He asked if I had any other questions.
“Not really. I’ll talk to my wife as soon as she returns from pumping and we’ll sign the forms; I just need to have a chance to talk to her before we sign them.”
The basic logic here is that you just want to go in once and be very, very thorough. I found that oddly appealing. I mean appealing the way I mean I find dying in my sleep more appealing than being eaten by a lion. You know, if you’re gonna get a choice and all….
Half an hour or so before Matthew was wheeled into surgery his nurse inserted a feeding tube in him and began to administer—if you can call it that—whipped cream. He might as well have been a bound goose given the way 40ml of the stuff was pumped into his stomach. Crazy as it sounds, the whipped cream was meant to put something fatty into his system so that—hopefully—it would leak out his thoracic duct and show the surgeon just where to scorch the earth.
What he did next was something everyone within earshot held in sympathy. He began puking up a bit of the whipping cream. He hadn’t had anything in his stomach in more than two weeks. However large it had been, perhaps the size of a cashew, it was even smaller now. What were we talking? Pea? It shouldn’t surprise anyone that stuff was coming up; it didn’t surprise the nurse, anyway, but our nurse was trying to catch and quantify just how much was rejected so she could consult with the doctor. Was this a problem?
The process of disconnecting the Deuce from each of his various devices and Medfusion pumps reminded me of taking down a computer network. Things were disconnected in an organized and systematic fashion. I looked at it and couldn’t tell where you would begin … or end. And then, in a coordinated three count, the nurses picked him and his assorted lines up and transferred him to the cart called “Transporter 1” that would be used to roll him to surgery.
Damn, this is really happening.
I was aware that of the many decisions I’d made in my life that if this one went well, it would go largely forgotten except by my wife and me and only in our most private moments. But if this, to use the popular term “got sideways,” it was a decision that would haunt me to the end of my days, one that would rob my peace on those occasions when I would most need it. If this didn’t go well, I’d spend the rest of my life trying to forgive myself.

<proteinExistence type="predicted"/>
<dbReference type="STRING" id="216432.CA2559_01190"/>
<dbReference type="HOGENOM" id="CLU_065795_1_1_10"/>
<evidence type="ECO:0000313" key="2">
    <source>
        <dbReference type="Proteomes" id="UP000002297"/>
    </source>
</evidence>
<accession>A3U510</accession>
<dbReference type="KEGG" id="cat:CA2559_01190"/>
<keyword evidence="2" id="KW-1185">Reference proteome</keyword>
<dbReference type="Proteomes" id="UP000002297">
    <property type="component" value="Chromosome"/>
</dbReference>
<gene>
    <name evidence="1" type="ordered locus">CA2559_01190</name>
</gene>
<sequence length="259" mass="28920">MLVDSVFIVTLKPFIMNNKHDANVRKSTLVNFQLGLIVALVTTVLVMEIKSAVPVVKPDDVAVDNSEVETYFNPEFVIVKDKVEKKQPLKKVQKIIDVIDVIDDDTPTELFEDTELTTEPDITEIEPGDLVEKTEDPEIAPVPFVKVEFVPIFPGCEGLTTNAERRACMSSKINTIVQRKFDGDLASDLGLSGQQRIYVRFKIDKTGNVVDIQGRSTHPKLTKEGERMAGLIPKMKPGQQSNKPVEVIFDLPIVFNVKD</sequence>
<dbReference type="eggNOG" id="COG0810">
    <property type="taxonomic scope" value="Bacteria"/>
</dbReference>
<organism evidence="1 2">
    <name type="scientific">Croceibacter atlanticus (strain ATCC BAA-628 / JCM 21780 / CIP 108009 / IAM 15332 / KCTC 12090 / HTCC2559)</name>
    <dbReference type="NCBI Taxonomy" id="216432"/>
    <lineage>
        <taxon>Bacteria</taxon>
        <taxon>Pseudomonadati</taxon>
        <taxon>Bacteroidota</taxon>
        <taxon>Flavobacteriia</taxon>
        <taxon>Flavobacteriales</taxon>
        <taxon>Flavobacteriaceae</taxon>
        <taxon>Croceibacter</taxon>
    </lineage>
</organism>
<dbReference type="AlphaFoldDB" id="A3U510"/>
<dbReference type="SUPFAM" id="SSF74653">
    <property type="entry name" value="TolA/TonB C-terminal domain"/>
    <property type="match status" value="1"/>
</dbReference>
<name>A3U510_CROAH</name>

I followed the nurses out the door and to the elevator. Inside the elevator, I bent down to talk to the Deuce and try to comfort him. With my torso at 90 degrees to my legs I felt what must have been an alarming sensation for him as the elevator dropped. I’m not normally bent over when in an elevator, so the sensation was every bit as foreign to me as it must have been to him. We locked eyes and I kept talking. Down a floor, I followed the nurses to a doorway until another nurse stepped out and steered me down another hallway, signaling the end of my time with my son. I felt like I was driving a team car and the nurse was the commissaire that steps out to signal me to turn off the course in the final kilometer. No finish line for me. That was it. If things didn’t go well, that had been my last glimpse of that little guy. She guided me to the waiting room for family members of surgical patients and I quickly scanned the room, realizing that the collection of anxious people, rambunctious kids and sobbing mothers was too much for me to sit there in any relaxed way. I walked straight through and climbed on the elevator to head back up to Pod G.
That Shana has spent so much time pumping her breast milk is something I alternately envy and pity. I admire the effort she has made in pumping her breast milk. She has devoted a part-time-job’s-worth of hours to this. Bottle after six-ounce bottle goes into our freezer. All the space they allocated for the Deuce in the freezer at the NICU was filled more than a week ago. Yet, I’m aware that this has been a labor without reward. It’s hard to do anything this demanding without some positive feedback and while I’d like to think my praise is magic, I’m less than a pale substitute for the bond that comes from your baby at your nipple. My wife is the unsung hero in all this.
We sat beside the empty isolette to which we hoped the Deuce would be returned. I know we talked during that time, but I couldn’t tell you what about. Those hours are an erased blackboard—I can tell something was there, but I can’t quite read it.
In the way that all things we expect to happen happen, eventually the door to the pod opened and they wheeled Matthew back in. At minimum, we could relax because he had survived the surgery.